“Few are altogether deaf to the preaching of pine trees.
Their sermons on the mountains go to our hearts…”
– John Muir: Naturalist.
The explosion of light and sound was unexpectedly bright and loud. It was so close we could smell it. The signature odor result of the electrical charge separating two bonded oxygen molecules that quickly form a three-oxygen-molecule bond, emitting the pungent, chlorine-like smell of ozone. Yep, the lightening-strike was close enough to excite three of our five senses. In the spirit of full disclosure, it pretty much emptied our sinuses from the instant overflow of adrenalin. It was sudden and breathtaking!
It had been raining cats and dogs creating that wonderful sense of isolation and connectedness that happens when one experiences storms from a dry and protected space. For me, there is something primitive about being in the middle of a raging storm as a shielded observer. We had been chatting about how much we enjoyed this kind of weather when the lightning hit close by.
There was a millisecond pause where we froze like two deer in headlights as our protective instincts sent warning electrical impulses buzzing down our neuro pathways. This was quickly followed by him saying, “We had better unplug everything.” He immediately began crawling the floor by the edges of the walls pulling cords and shutting things down.
The ‘he’ is my friend Clayton. I was sharing a weekend at his hideaway in Pinetop, nestled at 7,200 feet in the White Mountains of Arizona. This is tall pine country on eastern edges of the Apache-Sitgreaves National Forrest, and just north of the Fort Apache Reservation, seventy-miles or so as the crow flies from the New Mexico border.
The two of us are in a writer’s co-op in Tucson that meets weekly to review each other’s manuscripts. For the past two summer’s he has invited me to leave the triple digit temperatures of the Sonoran Desert floor and take the three-and-a -half hour drive ‘to altitude.’ This past weekend it happened.
I was privileged to grow up spending summer holidays in the hardwood forests of Central Ontario. In addition to the oak and maple, there were white/silver birch and a variety of evergreens – pine and cedar. Those summer days were idyllic and almost fairy-tale like in their moments. Our cottage on the family property was tucked away on the northeastern shores of Lake Joseph in the Parry Sound/Muskoka regions of the province. Those annual visits were soul cleansing before I knew anything about the importance of disconnecting from the treadmill of life to recharge one’s internal engines.
Back to Pinetop…
When we arrived Friday afternoon, he announced, “Two rules while you are up here. The first is that if it’s solid, flush twice (for the sake of the septic tank), and the second is that you are here to vacation.”
“Sounds pretty fair to me,” I responded. In truth, the first instruction would be easier than the second…there had been a lot going on.
The first morning I was out for an early walking exploration of the wooded neighborhood. As I walked the ‘summer home’ lined streets, I was transported to the Canadian woods of my youth. Smell is a powerful evoker of memory. I can’t really describe how the tall pine-scented woods pulled me so powerfully back to those Muskoka days. Any number of people and experiences emerged as welcome guests from long neglected memory banks. Some were so real, I could feel their presence as though they were with me…Of course, they were as only I could have known them.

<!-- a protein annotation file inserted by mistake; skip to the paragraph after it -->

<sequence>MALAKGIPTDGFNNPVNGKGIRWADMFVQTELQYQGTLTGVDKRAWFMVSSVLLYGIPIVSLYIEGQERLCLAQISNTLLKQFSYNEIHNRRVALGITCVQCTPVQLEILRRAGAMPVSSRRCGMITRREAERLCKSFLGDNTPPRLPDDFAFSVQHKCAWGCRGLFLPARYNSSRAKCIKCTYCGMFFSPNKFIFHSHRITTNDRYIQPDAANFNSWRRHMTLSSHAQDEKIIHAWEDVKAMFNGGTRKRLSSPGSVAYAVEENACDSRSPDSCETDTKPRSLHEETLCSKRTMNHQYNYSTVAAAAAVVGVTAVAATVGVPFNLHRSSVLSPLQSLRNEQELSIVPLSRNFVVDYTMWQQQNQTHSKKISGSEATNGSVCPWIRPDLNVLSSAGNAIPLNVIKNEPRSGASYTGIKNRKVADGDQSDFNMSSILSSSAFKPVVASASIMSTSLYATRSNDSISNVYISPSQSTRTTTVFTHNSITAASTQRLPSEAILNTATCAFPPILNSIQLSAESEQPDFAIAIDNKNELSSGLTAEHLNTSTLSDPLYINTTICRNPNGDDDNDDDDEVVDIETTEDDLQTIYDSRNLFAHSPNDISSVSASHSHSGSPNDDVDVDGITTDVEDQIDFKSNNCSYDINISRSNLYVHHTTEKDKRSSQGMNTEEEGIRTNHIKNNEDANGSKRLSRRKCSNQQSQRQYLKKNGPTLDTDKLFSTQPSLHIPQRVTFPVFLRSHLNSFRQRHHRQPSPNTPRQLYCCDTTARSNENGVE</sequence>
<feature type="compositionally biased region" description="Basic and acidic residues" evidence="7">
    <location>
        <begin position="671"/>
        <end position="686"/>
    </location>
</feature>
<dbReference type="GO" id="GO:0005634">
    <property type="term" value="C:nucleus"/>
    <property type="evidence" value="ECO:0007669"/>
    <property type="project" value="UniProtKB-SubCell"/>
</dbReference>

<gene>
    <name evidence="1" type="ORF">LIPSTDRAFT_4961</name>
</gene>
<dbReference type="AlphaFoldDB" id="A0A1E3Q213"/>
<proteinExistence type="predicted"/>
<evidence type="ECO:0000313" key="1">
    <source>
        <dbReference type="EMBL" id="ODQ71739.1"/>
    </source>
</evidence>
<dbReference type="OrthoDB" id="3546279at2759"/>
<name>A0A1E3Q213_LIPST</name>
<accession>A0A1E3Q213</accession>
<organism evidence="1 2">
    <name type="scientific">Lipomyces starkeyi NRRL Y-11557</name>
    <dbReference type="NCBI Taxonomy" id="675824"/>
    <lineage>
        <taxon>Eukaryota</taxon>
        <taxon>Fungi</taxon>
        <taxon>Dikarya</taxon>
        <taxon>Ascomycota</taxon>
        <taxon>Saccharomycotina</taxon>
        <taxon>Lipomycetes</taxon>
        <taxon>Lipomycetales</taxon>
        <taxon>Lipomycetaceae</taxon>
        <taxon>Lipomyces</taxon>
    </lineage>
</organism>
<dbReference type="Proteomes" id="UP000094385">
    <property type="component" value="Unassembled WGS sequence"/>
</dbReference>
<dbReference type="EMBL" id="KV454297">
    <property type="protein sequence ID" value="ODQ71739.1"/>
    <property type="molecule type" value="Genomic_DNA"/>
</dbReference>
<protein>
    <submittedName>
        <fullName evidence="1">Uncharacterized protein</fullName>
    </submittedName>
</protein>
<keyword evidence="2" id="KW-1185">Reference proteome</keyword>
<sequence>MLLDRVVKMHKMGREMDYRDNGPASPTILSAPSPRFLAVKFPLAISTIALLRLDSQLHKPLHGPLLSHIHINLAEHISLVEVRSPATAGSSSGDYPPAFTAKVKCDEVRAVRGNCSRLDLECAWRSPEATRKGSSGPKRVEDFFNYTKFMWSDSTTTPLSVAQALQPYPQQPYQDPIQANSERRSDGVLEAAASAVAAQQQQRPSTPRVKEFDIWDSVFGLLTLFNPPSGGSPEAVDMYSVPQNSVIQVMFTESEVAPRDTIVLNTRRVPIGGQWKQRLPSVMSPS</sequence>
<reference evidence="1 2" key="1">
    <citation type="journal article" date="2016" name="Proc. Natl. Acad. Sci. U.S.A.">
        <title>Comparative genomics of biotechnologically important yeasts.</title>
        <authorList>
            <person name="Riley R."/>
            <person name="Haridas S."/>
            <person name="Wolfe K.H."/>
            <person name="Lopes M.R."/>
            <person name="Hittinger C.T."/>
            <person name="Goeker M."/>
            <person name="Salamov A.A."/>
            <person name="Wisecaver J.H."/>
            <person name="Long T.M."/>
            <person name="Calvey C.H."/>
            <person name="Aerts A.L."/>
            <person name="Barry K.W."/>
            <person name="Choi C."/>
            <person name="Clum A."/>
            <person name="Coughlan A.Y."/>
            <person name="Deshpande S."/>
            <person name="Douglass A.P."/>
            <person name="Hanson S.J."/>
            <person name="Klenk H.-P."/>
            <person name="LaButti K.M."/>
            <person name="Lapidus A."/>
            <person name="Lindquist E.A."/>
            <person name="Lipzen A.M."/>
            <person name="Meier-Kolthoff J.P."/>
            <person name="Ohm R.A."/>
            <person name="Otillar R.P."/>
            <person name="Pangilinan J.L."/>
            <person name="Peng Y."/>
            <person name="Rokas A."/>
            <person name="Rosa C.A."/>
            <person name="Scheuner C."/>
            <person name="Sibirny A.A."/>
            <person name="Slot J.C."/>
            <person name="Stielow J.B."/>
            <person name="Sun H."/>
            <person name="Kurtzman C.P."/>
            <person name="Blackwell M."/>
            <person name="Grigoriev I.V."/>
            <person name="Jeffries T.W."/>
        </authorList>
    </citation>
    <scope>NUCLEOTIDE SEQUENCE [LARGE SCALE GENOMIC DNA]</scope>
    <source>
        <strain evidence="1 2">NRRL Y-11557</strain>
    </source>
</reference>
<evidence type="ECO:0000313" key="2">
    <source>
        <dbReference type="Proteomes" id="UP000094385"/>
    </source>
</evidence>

I would be remiss not to note these walks were not just amongst the pine and oak and birch and other living fauna. There were squirrels, humming birds, large blue jays, robins, and black birds that looked as if they had been on steroids. None of them seemed intimidated by me. If I passed by them in relatively close proximity, they simply ignored me and went about their business.
In the middle to late afternoon, it started to rain as a thunderstorm came our way. When rain is falling in the woods, it has a curious sound and unique smell. It is not the water hitting the street or the tops of buildings, but its pelting of the tree leaves and branches as gravity pulls it to earth. If there truly is holy water, it is the movement of cloud dispensing liquid falling through the trees to the forest floor. The smell is one of refreshing cleanliness. When closing my eyes and taking deep breaths, I was overtaken by a timelessness connecting me to the universe in ways unachievable by any method of prayer or meditation I have ever practiced.
As it turns out Clayton also loves thunderstorms. Once the electricity had been shut down, He said, “Let’s sit outside on the porch and watch this thing.” I grabbed a couple of chairs, and we settled in. As the rain encased our little-covered area, we were provided a cocoon of intimacy…a place of safety. We talked until dusk emerged. Clayton and I have enjoyed each other's company since we first met. He is one of the more unique people I have known. He has an ‘in the moment' personality with a serious dose of intellectual curiosity. The time we spend together is always thought-provoking. We are also both old enough to have tolerance for one another's idiosyncrasies – which each has in abundance.
The rest of the weekend was spent watching a little football, a few episodes of Game of Thrones (I had not seen any of it) and writing. Clayton is an extraordinary cook, and so the food was spectacular.
When Monday rolled around, it was time to return to Oro Valley leaving Clayton and the woods behind. The early morning walks, the thunderstorms, the comradery of a man with whom I resonate made the weekend trip to the mountains cleansing and refreshing. I hit the road, energized and looking forward to the week ahead.
As it turns out, I was also successful at following both Clayton's instructions.